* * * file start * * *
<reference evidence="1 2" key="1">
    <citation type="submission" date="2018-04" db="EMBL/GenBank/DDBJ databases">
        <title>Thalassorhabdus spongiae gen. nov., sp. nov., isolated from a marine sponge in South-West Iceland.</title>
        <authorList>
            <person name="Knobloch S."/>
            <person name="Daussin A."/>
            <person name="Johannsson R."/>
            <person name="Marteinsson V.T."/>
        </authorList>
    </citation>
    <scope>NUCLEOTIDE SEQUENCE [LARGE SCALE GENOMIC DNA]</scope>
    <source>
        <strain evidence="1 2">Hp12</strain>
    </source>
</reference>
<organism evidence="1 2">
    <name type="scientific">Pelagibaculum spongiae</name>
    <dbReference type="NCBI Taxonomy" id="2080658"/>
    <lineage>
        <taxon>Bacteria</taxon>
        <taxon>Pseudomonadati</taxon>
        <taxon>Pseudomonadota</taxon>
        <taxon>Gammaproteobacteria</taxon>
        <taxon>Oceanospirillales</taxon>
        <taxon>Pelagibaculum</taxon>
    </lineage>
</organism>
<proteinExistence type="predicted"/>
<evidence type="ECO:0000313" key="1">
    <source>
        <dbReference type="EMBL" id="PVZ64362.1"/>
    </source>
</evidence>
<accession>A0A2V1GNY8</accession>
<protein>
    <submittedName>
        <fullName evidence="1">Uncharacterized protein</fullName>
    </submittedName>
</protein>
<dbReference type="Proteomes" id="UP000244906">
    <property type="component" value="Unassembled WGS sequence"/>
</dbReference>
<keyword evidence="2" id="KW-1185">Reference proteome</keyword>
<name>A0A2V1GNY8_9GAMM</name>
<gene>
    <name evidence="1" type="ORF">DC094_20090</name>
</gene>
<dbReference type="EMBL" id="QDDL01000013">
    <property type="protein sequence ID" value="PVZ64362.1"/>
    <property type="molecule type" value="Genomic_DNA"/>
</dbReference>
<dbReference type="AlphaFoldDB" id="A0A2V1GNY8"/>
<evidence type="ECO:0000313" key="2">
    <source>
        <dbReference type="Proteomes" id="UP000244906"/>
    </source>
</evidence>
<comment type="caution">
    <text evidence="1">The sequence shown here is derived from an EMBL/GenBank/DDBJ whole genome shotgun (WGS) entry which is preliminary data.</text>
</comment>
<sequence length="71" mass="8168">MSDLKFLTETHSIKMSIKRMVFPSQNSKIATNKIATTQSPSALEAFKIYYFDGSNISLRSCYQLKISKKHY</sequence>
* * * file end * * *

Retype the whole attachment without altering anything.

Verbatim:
<reference evidence="1 2" key="1">
    <citation type="submission" date="2018-04" db="EMBL/GenBank/DDBJ databases">
        <title>Thalassorhabdus spongiae gen. nov., sp. nov., isolated from a marine sponge in South-West Iceland.</title>
        <authorList>
            <person name="Knobloch S."/>
            <person name="Daussin A."/>
            <person name="Johannsson R."/>
            <person name="Marteinsson V.T."/>
        </authorList>
    </citation>
    <scope>NUCLEOTIDE SEQUENCE [LARGE SCALE GENOMIC DNA]</scope>
    <source>
        <strain evidence="1 2">Hp12</strain>
    </source>
</reference>
<organism evidence="1 2">
    <name type="scientific">Pelagibaculum spongiae</name>
    <dbReference type="NCBI Taxonomy" id="2080658"/>
    <lineage>
        <taxon>Bacteria</taxon>
        <taxon>Pseudomonadati</taxon>
        <taxon>Pseudomonadota</taxon>
        <taxon>Gammaproteobacteria</taxon>
        <taxon>Oceanospirillales</taxon>
        <taxon>Pelagibaculum</taxon>
    </lineage>
</organism>
<proteinExistence type="predicted"/>
<evidence type="ECO:0000313" key="1">
    <source>
        <dbReference type="EMBL" id="PVZ64362.1"/>
    </source>
</evidence>
<accession>A0A2V1GNY8</accession>
<protein>
    <submittedName>
        <fullName evidence="1">Uncharacterized protein</fullName>
    </submittedName>
</protein>
<dbReference type="Proteomes" id="UP000244906">
    <property type="component" value="Unassembled WGS sequence"/>
</dbReference>
<keyword evidence="2" id="KW-1185">Reference proteome</keyword>
<name>A0A2V1GNY8_9GAMM</name>
<gene>
    <name evidence="1" type="ORF">DC094_20090</name>
</gene>
<dbReference type="EMBL" id="QDDL01000013">
    <property type="protein sequence ID" value="PVZ64362.1"/>
    <property type="molecule type" value="Genomic_DNA"/>
</dbReference>
<dbReference type="AlphaFoldDB" id="A0A2V1GNY8"/>
<evidence type="ECO:0000313" key="2">
    <source>
        <dbReference type="Proteomes" id="UP000244906"/>
    </source>
</evidence>
<comment type="caution">
    <text evidence="1">The sequence shown here is derived from an EMBL/GenBank/DDBJ whole genome shotgun (WGS) entry which is preliminary data.</text>
</comment>
<sequence length="71" mass="8168">MSDLKFLTETHSIKMSIKRMVFPSQNSKIATNKIATTQSPSALEAFKIYYFDGSNISLRSCYQLKISKKHY</sequence>